I like to be reminded of who I was and of being that age. I also wonder if there is that much difference between being (nearly) 12 years old back when I was 12, or indeed back when AYTGIMM was first published in 1970 (over 40 years ago), and being 12 now. I would imagine, at the centre of it they have the same worries with a lot more besides.
I think my generation are lucky they didn’t have to grow up in the digital age. Nobody had a phone of their own until the very early naughties (or I definitely didn’t) and MySpace was just about the most exciting thing happening on the web, which was still dial-up and patchy at best.
I can only imagine what this book would be like if it were rewritten in today’s setting. A hell of a lot more slut shaming, a bit of internet trolling and a lot of distracted tweeting, rather than two minutes in the closet, I’d bet.
Now that I sit next to a bona fide fashion blogger (go check her out for yourself: tattyfrankland.com), I have started thinking more seriously about my own wardrobe.
Don’t get me wrong, it’s not like I shoved on decade old jogging bottoms and neglected my overall appearance before (love sweats, nothing against them at all), it’s just that I had hit a bit of a wall, personal style wise.
Now I’ve been thinking a little more about breaking a few of the unwritten fashion rules I had set myself (and what are they for anyway, if not for annihilating completely?) and it’s been fun. I’m damn cute actually, when I want to be.
While this is definitely not a fashion blog, I love clothes and thought it might be fun to mix things up with a little What I’m Digging post. I have an ASOS wish list the length of my entire head, shoulders and body, so why not share eh?
I’ve broken them into handy sub sections: Sweet Treats (under £10), Think About It Splurges (under £25) and I Wish Wonders (the pricier end of the scale). Fun, eh?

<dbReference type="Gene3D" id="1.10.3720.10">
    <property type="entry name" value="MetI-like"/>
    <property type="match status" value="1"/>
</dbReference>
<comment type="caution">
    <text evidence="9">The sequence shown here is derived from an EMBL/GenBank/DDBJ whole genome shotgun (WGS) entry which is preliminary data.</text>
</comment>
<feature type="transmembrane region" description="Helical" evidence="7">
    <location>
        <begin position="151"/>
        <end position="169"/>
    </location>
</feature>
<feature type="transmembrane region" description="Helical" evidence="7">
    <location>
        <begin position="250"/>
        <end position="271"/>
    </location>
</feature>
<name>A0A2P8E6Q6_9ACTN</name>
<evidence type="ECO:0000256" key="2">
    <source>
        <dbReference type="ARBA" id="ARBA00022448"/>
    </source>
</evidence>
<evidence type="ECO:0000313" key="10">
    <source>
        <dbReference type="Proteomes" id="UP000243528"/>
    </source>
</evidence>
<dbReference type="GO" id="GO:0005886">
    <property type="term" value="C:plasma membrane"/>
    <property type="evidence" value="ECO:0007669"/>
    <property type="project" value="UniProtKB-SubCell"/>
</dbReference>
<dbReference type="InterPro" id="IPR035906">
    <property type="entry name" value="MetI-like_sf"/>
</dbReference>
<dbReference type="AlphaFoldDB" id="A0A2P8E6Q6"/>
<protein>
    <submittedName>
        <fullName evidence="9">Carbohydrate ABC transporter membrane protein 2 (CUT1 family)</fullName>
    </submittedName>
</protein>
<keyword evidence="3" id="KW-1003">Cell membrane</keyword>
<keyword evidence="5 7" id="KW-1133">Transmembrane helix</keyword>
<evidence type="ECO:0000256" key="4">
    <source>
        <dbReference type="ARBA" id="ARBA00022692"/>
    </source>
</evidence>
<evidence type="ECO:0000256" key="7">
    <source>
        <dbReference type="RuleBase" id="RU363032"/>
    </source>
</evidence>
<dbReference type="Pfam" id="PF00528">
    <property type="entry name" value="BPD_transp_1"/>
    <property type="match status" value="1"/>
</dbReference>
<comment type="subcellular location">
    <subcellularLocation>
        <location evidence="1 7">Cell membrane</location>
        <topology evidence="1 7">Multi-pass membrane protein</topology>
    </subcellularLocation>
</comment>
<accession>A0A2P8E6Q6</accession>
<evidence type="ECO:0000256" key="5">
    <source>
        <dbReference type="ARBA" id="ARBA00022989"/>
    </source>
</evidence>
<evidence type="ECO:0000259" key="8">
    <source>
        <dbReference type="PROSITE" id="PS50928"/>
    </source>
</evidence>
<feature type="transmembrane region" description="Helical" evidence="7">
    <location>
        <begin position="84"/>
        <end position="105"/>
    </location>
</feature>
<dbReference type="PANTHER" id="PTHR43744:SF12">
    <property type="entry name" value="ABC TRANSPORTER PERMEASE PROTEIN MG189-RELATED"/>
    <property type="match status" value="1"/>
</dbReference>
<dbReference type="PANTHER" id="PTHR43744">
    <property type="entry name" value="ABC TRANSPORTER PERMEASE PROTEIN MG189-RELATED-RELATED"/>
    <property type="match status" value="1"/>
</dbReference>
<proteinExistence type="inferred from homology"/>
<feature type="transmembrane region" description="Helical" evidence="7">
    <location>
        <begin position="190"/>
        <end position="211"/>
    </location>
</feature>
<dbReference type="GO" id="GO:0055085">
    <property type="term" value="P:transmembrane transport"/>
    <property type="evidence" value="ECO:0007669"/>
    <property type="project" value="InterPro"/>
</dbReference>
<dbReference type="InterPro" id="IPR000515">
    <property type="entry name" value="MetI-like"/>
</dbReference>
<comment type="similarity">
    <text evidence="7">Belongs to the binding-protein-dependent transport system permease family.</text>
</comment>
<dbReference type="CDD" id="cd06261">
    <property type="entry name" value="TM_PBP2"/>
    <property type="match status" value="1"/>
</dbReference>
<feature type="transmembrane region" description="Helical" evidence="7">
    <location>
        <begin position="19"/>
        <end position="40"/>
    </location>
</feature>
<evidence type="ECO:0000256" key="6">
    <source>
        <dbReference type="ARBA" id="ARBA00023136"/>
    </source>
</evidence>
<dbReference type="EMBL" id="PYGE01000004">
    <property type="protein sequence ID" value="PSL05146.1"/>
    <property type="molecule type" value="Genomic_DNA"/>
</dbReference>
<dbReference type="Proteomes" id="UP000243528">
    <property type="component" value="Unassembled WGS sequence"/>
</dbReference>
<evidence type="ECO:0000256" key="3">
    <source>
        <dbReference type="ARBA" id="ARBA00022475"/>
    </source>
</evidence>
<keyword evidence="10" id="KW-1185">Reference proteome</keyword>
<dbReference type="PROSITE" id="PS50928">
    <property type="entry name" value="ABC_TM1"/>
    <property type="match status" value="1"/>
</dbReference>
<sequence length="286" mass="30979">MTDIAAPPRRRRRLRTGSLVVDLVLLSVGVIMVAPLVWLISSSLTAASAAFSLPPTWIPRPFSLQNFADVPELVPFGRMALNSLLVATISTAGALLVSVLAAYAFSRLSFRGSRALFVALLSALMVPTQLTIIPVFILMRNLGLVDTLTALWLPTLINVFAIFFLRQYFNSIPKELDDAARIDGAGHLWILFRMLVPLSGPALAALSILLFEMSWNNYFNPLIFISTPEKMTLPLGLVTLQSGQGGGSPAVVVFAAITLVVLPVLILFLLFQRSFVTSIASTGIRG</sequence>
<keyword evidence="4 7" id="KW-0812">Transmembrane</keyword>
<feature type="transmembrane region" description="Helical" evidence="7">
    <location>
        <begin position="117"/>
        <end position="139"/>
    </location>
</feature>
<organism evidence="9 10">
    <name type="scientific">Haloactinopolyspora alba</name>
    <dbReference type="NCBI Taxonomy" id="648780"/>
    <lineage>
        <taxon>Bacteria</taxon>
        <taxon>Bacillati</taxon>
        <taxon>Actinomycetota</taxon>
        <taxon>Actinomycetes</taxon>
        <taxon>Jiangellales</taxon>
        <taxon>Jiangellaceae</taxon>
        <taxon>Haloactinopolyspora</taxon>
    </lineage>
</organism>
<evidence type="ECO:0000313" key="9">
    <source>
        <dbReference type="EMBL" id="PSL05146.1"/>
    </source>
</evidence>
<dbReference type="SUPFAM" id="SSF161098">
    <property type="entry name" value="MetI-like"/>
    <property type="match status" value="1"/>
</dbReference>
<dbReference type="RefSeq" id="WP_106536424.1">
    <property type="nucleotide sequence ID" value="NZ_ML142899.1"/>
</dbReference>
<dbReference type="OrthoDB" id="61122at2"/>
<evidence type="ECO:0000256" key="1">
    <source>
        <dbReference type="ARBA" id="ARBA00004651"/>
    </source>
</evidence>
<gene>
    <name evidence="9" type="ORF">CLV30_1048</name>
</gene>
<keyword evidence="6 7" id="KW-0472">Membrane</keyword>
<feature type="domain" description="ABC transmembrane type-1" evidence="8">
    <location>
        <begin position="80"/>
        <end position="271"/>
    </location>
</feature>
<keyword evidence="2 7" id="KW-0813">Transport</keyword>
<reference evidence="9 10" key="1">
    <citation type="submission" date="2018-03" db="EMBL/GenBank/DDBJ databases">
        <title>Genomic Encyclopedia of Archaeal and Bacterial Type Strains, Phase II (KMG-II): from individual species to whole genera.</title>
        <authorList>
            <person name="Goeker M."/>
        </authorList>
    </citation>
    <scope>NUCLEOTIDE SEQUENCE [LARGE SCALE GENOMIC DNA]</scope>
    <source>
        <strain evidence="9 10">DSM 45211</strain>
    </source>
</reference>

NB: I actually succumbed and purchased two items from this list while writing my post. Last expenditure for a while, I promise.
These all look very ordinary to the un-trained eye, but I am pushing back against my own Grab a Skater Dress and Throw It Over Leggings styling. I’ve decided to love that look but style more bottoms (skinny jeans, joggers, skirts) and tops (the aforementioned slogan tee, cute knits) together. Also get the hang of smart layering.
I hope to report back on how that’s going soon, but until then, I’m just going to sit on my credit card and be sensible about future purchases.
Last Saturday was Blast from the Past Day, it seems as not only did I bump into an old friend I hadn’t seen for at least a decade, I then got a message from my college crush, who I haven’t seen for closer to twenty.
Seeing my friend was good, easy and a happy surprise. She has twins now. They’re sweet.
The college crush thing is a whole other kettle of fish. There’s a chance he might read this (if you do, E, I don’t mind you knowing all this stuff) and so might my husband, who hopefully is used to me telling my stories by now.
When I was 17 I went to sixth form college like most 17 year olds do. On day one, as I entered my new form room, I spotted E and was quickly smitten. He had long surfery hair, was wearing a band t-shirt (Carter USM, I recall) and the kind of smile you remember, 20 years on.
Miraculously (in my eyes), I had caught E’s eye too and even more miraculously, he was open about liking me, unlike other boys I had known up until this point.
I was very naive then. I had barely been kissed (but kissed enough), let alone handed over my virginity to anybody who would take it and was something of a hot mess. Hey, this was Bexhill-on-Sea, circa 1994, and there wasn’t a lot going on there, besides warm bottles of Merrydown in the park.
I spend all my time wondering if I would ever feel comfortable in my own skin so when I got this attention it was nice. I was still very awkward about talking to the opposite sex and so when I think back to this period I imagine myself as mute. I must have got some words out though because we managed to arrange a date.
I’m a romantic now but back then, before I had tasted a little bit of love (and the subsequent heartaches), I was much worse. I was probably galloping way ahead of date one, planning future weddings, children, life as childhood sweethearts (sort of).
We did have that date. We kissed for hours in his bedroom. He played the drums. We had dinner at his parents house (where he also resided, natch) and watched Top of the Pops (Naomi Campbell had a pop career then). When it was time, he walked me to the corner of his road where my mum picked me up.
While we waited, he asked me what I wanted and I said – damn my naivete! – a boyfriend. This is where he told me, nicely, that he wasn’t on the same page. The Saturday night after our date, I went to a disco and kissed someone else.